In 1985, American educational psychologist Robert Gagne created a nine-step process of instructional design which can guide the process of learning. The process is called ‘The Events of Instruction’ where in each event has a definite purpose of supporting learning and leads to definite outcomes.
Gagne’s model can serve as guidelines to creating a result-oriented e-learning instructional design for workplace training too. Below are the Nine Events of Instruction and the Do’s and Don’ts that must be kept in mind:
STEP 1: GAIN ATTENTION
Gaining attention is inevitable for a course to take off successfully. Unless something within the course really grabs the mind of your learner, he will not glean much out of it even though he may sit through it.
Beginning a course with storytelling or presenting an interesting animation is a good way to kick off a course without making it too formal and boring from the start.
Do not make it formal. Employees may unconsciously perceive the first exposure to the course as a sort of preamble to the whole course and if it’s boring or too formal from the start, you would have lost their attention by the time you present them with the key knowledge or information.
STEP 2: PROVIDE A LEARNING OBJECTIVE
It is important to set expectations. Why are they here for a classroom training? What would they gain from the e-learning tutorial? Unless employees see value in the course, they will take it half-heartedly.
Learning objectives must be concise and specific. Try to present 4-5 small objectives out of each course if possible (that doesn’t mean you lengthen courses). The idea is to get them to prepare a mental checklist of the things to learn which they can mentally keep checking off as they go about the course.
Do not make objective statements that are too wide, too general or too technical sounding. For that, chunking content into smaller e-learning modules is very important.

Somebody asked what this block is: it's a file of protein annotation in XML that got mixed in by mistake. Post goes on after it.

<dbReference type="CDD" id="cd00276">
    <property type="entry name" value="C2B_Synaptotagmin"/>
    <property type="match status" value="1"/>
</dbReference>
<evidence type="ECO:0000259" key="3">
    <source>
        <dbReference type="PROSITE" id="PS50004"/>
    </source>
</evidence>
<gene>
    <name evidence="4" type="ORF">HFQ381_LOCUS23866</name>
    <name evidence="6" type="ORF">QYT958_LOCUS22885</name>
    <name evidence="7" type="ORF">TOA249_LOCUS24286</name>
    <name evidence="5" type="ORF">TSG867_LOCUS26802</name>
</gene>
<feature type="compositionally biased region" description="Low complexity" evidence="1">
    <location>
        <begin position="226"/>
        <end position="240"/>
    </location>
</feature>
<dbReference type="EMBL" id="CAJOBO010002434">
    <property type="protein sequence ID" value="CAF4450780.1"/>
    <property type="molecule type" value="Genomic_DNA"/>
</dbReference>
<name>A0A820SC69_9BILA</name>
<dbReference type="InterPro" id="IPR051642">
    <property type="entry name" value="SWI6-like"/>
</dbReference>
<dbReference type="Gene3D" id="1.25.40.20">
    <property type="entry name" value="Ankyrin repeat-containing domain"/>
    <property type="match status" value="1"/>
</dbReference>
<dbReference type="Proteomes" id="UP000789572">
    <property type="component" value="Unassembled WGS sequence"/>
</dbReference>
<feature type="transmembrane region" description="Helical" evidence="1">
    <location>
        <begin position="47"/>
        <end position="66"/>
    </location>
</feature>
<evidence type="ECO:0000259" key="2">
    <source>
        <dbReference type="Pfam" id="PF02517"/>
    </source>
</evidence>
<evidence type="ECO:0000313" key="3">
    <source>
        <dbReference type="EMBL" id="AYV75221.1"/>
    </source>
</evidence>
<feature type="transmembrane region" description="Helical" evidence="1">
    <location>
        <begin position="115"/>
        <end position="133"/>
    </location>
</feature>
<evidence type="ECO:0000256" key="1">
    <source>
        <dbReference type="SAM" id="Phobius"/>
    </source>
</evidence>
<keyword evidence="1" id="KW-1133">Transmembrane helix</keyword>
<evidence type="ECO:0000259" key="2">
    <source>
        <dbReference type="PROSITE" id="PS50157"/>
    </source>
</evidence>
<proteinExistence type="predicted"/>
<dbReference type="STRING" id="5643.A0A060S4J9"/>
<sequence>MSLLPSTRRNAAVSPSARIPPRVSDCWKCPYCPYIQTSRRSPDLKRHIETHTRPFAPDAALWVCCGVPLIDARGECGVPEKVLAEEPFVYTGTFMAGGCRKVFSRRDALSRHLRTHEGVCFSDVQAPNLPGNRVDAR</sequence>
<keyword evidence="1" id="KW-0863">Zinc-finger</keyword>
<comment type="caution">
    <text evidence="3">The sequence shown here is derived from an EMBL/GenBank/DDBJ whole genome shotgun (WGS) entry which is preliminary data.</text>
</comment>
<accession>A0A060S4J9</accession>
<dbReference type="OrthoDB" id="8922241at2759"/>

STEP 3: STIMULATE RECALL OF PRIOR KNOWLEDGE
This step is all about building a connection between what employees already know and what they will add to that. Here, relevant previous concepts and experiences are retrieved from their memory and new information is correlated with them.
Use small, objective assessments in e-learning that test learners’ existing knowledge and also serve as a recap before they are exposed to new information. Create ‘mind maps’ and graphic representations to illustrate how the e-learning course will help them connect the dots between their existing level of knowledge and the desired new level.
Do not make the assessments too lengthy or too difficult. Remember, these are not assessments for testing employees’ core knowledge – the goal is to recapitulate relevant information only.
STEP 4: PRESENT THE MATERIAL
The actual learning begins at this stage when employees get exposed to new information. Learn more about creating an effective content strategy here.
Use a variety of resources such as videos, audios and multimedia to create engaging courses. Chunk information into small portions in a logical manner.
Do not bombard learners with too much information or too many interactive elements on a single screen as it leads to cognitive overload. Keep the learning experience neat and controllable from the employees’ perspective.
STEP 5: PROVIDE GUIDANCE FOR LEARNING